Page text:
To speak about shops, you need the appropriate vocabulary. Part 2
Tearoom - a small restaurant where drinks and small meals, such as tea and cakes, are served;
Stall - a small shop with an open front or a table from which goods are sold;
Bookstall - a table or a very small shop with an open front where books, magazines, etc. are sold;
Bookshop - a shop that sells books;
Thrift shop - a shop which sells goods given by the public, especially clothes, to make money for a particular charity;
Confectioner’s, sweet shop - a soft powder made from sugar that is used to make icing for cakes;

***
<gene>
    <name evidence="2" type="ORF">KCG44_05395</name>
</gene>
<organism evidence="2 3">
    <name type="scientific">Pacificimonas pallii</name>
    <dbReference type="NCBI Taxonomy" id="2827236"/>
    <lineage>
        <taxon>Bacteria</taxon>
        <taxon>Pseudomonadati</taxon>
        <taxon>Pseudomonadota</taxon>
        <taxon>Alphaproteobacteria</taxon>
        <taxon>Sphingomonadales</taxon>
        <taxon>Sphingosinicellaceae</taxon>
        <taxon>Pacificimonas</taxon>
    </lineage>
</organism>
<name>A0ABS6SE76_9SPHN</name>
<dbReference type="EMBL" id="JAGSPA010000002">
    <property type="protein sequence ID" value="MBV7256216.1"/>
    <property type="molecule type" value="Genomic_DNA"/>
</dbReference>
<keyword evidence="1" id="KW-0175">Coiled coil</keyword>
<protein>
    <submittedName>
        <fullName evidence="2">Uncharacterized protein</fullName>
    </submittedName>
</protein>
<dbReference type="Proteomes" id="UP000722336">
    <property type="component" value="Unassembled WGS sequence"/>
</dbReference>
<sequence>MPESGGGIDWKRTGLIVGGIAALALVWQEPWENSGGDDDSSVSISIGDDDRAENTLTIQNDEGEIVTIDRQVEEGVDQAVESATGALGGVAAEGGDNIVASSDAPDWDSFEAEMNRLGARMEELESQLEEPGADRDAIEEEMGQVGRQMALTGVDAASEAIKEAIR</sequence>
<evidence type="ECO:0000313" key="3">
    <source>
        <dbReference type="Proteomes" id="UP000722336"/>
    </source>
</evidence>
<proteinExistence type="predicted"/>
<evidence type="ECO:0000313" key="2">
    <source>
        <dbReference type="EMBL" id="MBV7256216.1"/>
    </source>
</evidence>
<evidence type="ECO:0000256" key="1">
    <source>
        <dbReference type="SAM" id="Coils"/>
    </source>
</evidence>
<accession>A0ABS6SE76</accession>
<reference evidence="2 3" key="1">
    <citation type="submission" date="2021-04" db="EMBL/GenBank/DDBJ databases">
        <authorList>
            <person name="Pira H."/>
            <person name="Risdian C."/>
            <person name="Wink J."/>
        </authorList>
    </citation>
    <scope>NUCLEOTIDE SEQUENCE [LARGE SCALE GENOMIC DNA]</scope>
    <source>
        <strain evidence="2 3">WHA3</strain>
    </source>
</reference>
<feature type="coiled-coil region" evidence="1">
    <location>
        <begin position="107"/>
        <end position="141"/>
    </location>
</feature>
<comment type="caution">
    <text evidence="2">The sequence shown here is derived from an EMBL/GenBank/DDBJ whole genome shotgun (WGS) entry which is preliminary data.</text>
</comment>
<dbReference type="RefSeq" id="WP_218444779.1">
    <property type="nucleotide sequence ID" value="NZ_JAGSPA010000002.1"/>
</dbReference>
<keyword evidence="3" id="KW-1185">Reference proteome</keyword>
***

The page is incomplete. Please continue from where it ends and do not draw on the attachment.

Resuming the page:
Patisserie - a shop that sells cakes, etc;
Coffee shop - a shop where different types of coffee are sold, either to drink or as beans or powder;
Big-box store - a very large shop that sells a large number of products, usually at low prices;
Junk shop - a shop that sells old furniture and other things of little value;
Hole-in-the-wall - cash machine;
Duty-free - a shop where you can buy things and bring then into a country without paying tax;
Lingerie shop - a shop where you can buy women's underwear;
Toyshop - a shop where you can buy toys ;
Leather goods shop - a shop where you can buy leather goods;
Corner shop - a small shop, especially on a corner of a road, that sells foods and other things that are often needed.
The rise of chain retailers led to the supremacy of big-box stores like Kmart, Target, and Wal-Mart.
Children like toyshops very much.
Women often buy fashionable things in lingerie shops.